July 26, 2021
Letter to the Editor
Gregg Garrett, a senior columnist for Baptist News Global, wrote recently about the recent Southern Baptist Convention in Nashville. A few quotations from his essay are forthcoming.
- “While Litton (new president of SBC) wants to be a bridge-builder, large numbers of people in the SBC see the dwindling denomination as having drifted too far to the left and they intend to take steps to help it dwindle even more.”
- “When the church makes its top priority seeking political power, it’s never politics that changes. It’s the church.”
- “All these political and cultural litmus tests for Southern Baptists are meant to build barriers, to contract the tent, when the gospel message is to engage the whole world.”
- “What the world needs now is a thriving denomination willing to testify to the life-changing grace of God. … Bigger, not smaller. More faithful, not more pure.”
On the last quote these thoughts: Much religion spends much of its time and energy deciding who will sit at the table. May we recall that these sat at Jesus’ last supper? Peter, the denier; Thomas, the doubter; Judas, the betrayer. His closest three disciples slept while he prayed in Gethsemane, yet he left with them following him. Of course, Jesus cares about purity; but he cares more about faith, loyalty and discipleship.
“It is that loving Jesus who teaches us about setting aside our old ways of thinking and believing, of expanding the circle of grace instead of suffocating within it as it tightens like a noose” (more Garrett).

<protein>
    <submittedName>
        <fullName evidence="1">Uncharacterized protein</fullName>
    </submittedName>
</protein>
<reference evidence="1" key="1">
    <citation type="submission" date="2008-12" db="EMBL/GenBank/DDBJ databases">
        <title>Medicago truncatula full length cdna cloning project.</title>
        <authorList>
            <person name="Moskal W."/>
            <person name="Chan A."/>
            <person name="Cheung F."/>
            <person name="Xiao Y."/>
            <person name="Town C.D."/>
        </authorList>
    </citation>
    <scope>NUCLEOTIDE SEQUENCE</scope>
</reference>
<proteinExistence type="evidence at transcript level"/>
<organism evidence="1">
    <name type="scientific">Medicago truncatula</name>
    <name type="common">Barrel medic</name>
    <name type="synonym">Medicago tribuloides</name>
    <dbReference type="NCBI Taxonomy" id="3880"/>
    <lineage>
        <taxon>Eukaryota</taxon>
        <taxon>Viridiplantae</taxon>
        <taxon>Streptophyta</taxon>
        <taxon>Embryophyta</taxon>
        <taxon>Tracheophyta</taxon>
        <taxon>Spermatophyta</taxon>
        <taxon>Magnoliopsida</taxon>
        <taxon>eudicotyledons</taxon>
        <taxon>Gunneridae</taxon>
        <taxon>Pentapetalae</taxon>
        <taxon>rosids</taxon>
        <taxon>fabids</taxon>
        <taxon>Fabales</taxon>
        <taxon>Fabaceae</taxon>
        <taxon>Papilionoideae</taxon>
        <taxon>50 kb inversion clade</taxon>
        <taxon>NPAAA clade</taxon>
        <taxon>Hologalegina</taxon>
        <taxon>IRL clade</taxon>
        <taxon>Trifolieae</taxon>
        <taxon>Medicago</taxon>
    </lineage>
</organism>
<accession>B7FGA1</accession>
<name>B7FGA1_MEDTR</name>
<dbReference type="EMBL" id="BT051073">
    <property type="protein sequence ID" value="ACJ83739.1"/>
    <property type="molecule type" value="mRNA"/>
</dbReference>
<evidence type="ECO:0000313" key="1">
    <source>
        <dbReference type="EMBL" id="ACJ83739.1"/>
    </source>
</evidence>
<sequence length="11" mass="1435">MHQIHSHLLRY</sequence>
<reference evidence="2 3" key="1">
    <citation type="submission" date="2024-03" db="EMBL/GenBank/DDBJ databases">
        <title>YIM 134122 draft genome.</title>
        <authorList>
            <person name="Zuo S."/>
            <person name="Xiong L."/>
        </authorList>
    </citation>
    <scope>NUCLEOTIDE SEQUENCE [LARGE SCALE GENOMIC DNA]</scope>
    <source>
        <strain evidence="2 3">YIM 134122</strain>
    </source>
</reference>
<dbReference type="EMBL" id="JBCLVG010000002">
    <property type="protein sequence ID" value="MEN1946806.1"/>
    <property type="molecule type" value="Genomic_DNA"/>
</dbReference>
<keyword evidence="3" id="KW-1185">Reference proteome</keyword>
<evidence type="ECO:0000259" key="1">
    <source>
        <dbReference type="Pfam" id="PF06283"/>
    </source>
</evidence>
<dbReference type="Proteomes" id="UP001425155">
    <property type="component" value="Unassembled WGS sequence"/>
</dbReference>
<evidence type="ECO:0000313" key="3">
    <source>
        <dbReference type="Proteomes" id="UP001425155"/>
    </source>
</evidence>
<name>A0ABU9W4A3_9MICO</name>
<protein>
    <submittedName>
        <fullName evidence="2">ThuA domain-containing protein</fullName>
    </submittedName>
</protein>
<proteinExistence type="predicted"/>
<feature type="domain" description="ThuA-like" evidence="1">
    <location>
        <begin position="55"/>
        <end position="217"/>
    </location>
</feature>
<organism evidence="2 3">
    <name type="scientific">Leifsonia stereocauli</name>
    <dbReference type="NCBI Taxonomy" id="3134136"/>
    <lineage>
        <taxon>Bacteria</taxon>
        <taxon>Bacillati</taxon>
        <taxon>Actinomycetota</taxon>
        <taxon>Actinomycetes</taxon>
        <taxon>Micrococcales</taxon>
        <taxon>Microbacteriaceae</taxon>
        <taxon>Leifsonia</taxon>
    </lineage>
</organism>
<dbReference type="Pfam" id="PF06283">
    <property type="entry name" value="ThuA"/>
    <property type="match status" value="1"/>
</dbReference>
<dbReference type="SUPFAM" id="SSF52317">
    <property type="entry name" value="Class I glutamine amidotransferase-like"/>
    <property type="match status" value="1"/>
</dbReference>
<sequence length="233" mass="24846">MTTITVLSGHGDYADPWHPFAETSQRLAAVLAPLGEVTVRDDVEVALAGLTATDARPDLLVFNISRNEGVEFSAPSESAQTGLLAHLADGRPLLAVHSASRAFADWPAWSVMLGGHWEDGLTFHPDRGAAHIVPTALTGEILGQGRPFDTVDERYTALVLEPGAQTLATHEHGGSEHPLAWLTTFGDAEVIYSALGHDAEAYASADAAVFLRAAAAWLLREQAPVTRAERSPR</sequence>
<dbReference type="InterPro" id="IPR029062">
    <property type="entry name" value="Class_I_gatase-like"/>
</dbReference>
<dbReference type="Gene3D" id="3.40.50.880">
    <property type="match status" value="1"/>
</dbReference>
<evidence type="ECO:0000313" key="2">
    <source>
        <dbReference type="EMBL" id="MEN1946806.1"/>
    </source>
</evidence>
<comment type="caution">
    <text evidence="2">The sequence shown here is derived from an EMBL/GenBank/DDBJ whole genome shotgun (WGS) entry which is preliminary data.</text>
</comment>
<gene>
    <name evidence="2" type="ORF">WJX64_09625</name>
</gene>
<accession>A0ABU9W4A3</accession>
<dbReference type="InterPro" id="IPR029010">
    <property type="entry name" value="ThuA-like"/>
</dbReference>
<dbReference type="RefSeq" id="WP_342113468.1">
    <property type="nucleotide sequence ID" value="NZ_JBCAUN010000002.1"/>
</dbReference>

What’s the old saying? “My brother drew a circle that left me out. God and I drew a circle that took him in.” We cannot all (or any) be perfectly pure, but we can all have faith, stand up and still walk behind Jesus.
Jesus’ ministry is filled with examples of people who had or sought faith, who reached for the hem of his garments, who climbed trees to see Jesus, and who sought his help whether it was a dead brother or child, a crippled man, a deaf or blind man. And he always responded with love without giving them a purity test. Maybe that’s what he meant when he said, “I have come to save sinners.”
Of course, we cannot have axe-wielding drunks at the Lord’s table, but questions of moral purity, reckless behavior, lapses of theological knowledge, differences in experience or opinion — these are to be dealt with by grace, not by our personal judgment values.
How saddened I am to recall those who said to me, “I am not worthy to partake of the Lord’s Supper” (because I have sinned or failed in this way or that). These were real people, with real lives — trying to follow Jesus and instead meeting church leaders who read more Leviticus and Revelation than John and Peter.
“Come unto me, all you who labor and are heavy laden and I will give you rest.”
So come to church tired, be denied the meal meant to give you strength and leave more weary than when you got there! How tragic that so many for so long have borne the burden of Phariseeism, legalism and judgmentalism when all along they were engulfed in the living grace of God in Jesus Christ.
All manner of denominations are suffering serious decline.
Perhaps because the young Baptist minister stood by his Communion table holding a pirate-motif flag that said, “We’re taking the ship back!”
He could have held a banner of the cross inscribed with these words:
“Christ for the world — for everyone!” That’s how far we’ve drifted and why white evangelicalism is dying. The world will not mourn its passing.
Paul Magee, Dallas